Bob Dinneen, CEO, Renewable Fuels Association: “As expected, Republicans made tremendous gains last night. While some races are not yet final, it is clear that Washington will be a more Republican town in January. Will that have a meaningful impact on the U.S. ethanol industry? I believe the answer to that is No. Ethanol is not now, nor has it ever been a partisan issue. There were strong ethanol proponents that lost last night – Earl Pomeroy, Stephanie Herseth Sandlin. But there were many more ethanol advocates that won last night too – Chuck Grassley, Mark Kirk, and John Shimkus. And, more importantly, for the most part those that may have been defeated were replaced with equally strong advocates for value added agriculture and ethanol. Does anyone believe that Kristy Noem (R-SD) will not be a strong voice for ethanol?” Dinneen’s complete remarks are here.

Mary Rosenthal, Executive Director of the Algal Biomass Organization: “The US algae industry enjoys broad, bi-partisan support, given that our industry is at the forefront of fostering American innovation, creating new jobs and reducing our dependence on imported oil. These are powerful benefits that transcend party affiliation, and we look forward to working with new members of Congress — on both sides of the aisle in 2011.”

Scott Miller, @BioBlogger
: “This year’s mid-term election was a reaction against government overreach on decisions that require more regionally nuanced solutions. This is consistent with what we’re learning as we develop biofuels and biopower projects. The government can set objectives but should leave it up to local constituencies and regional conditions to determine how best to achieve them. It is imperative that this new Congress find common cause to follow through on the administration’s strong commitment to reduce our dependence on fossil fuels.

On California’s Proposition 23:

ESolar (solar thermal) CEO John Van Scoter: “The growing number of green jobs is a testament to the power and momentum of the industry, and we at eSolar are pleased to see California voters support clean technology innovation.  As California continues to lead the nation in energy policy and investment, concentrating solar thermal power will play a major role in the deployment of renewable energy, and eSolar looks forward to bringing our projects online.”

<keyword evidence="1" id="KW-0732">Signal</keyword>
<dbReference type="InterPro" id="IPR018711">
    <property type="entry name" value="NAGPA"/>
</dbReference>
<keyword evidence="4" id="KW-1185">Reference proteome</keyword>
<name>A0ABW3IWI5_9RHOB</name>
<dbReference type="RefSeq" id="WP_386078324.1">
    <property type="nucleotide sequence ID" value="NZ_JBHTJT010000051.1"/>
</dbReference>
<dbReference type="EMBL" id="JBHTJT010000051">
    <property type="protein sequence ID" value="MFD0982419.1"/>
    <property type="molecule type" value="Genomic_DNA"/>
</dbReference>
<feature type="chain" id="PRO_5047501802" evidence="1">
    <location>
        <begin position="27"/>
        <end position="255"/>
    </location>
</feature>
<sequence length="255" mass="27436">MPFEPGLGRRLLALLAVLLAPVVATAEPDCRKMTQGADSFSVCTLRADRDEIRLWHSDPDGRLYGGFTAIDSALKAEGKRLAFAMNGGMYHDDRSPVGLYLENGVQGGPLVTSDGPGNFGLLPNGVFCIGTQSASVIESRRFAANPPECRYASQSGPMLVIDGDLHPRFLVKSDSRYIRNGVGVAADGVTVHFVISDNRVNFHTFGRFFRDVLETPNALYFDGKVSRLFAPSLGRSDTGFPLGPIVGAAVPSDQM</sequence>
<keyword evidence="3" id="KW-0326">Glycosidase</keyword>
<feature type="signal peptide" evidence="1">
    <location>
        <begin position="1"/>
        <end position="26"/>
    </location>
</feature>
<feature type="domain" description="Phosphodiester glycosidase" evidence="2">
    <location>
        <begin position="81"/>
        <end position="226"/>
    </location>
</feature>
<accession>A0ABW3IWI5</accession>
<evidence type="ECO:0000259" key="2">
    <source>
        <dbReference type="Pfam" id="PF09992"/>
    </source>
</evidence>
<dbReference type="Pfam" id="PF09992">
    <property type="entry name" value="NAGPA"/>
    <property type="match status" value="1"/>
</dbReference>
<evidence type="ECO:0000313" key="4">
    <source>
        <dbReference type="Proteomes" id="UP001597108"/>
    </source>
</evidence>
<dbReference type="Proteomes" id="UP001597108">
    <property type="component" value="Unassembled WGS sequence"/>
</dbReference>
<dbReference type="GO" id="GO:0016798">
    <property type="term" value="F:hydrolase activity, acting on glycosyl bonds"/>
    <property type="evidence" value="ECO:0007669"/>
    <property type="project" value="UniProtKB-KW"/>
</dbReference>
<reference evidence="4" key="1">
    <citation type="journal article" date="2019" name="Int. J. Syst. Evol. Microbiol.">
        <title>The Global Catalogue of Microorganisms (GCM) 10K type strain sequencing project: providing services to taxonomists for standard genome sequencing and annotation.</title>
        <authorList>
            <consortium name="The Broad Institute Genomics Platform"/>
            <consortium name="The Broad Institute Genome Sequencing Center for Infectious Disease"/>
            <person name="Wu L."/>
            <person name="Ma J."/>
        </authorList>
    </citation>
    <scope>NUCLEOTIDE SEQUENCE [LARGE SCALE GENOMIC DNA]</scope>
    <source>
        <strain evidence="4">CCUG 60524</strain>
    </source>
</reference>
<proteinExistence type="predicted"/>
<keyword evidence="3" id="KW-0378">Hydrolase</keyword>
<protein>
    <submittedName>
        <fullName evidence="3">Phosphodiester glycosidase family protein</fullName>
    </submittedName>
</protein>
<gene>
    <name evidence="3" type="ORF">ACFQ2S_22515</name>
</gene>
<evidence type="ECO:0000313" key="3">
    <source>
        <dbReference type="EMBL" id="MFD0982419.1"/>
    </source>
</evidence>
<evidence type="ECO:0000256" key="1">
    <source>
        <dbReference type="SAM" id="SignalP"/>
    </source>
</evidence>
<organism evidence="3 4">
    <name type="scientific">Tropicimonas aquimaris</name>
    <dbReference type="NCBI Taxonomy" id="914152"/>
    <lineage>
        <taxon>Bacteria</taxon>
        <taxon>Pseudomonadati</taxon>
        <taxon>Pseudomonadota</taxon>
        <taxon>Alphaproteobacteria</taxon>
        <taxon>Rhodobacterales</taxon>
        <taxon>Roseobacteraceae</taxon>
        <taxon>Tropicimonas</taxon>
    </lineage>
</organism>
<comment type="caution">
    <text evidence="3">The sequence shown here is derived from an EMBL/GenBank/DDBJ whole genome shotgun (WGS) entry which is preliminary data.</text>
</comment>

OriginOil CEO Riggs Eckelberry: “Clean technology is California’s newest boom industry, akin to the aerospace and high-tech industries that literally built our modern state into the G-8-sized powerhouse that it is today…AB 32 maintains the market certainty needed for investment, research and development of inventions, as well as jobs. Since its passage, clean tech venture capital in California has skyrocketed. That’s something we need to reinforce, not cut back on.”

REC Solar CEO Angiolo Laviziano: “Today we stand at the epicenter of the clean energy economy, and we thank the voters of California for supporting the continued growth of a stable and sustainable business environment. Companies like ours have installed hundreds of megawatts of clean, powerful solar energy, with thousands more to come, and it’s only a fraction of activity driven by the nearly $10 billion in investment capital than has flowed into California’s green technology sector. We are excited to keep the momentum moving forward.”

Tioga Energy (renewable services) CEO Paul Detering: “Renewable energy development is crucial to the evolution and growth of California’s economy, and we’re pleased that voters supported that growth in striking down Prop 23…With Prop 23’s attempt at undercutting clean energy industries now behind us, California can build on its position as a world leader in clean energy. We at Tioga Energy are excited to be a part of that momentum.”

Vote Solar: “There were a thousand and one reasons to oppose this harmful big-oil ballot measure. Prop 23 posed a serious threat to new economic opportunity, to green innovation, to public health, to our environment, to our ability to compete in the global marketplace,” said Rosalind Jackson of Vote Solar. “I’m proud that Californians of all political leanings found a reason to join together in defense of our landmark climate change law and the brighter future it entails.”

If we missed your voice, your comment about the significance of the elections, we’ll continue to reflect those as we receive them in the next few days.

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Category: News Analysis, Top Stories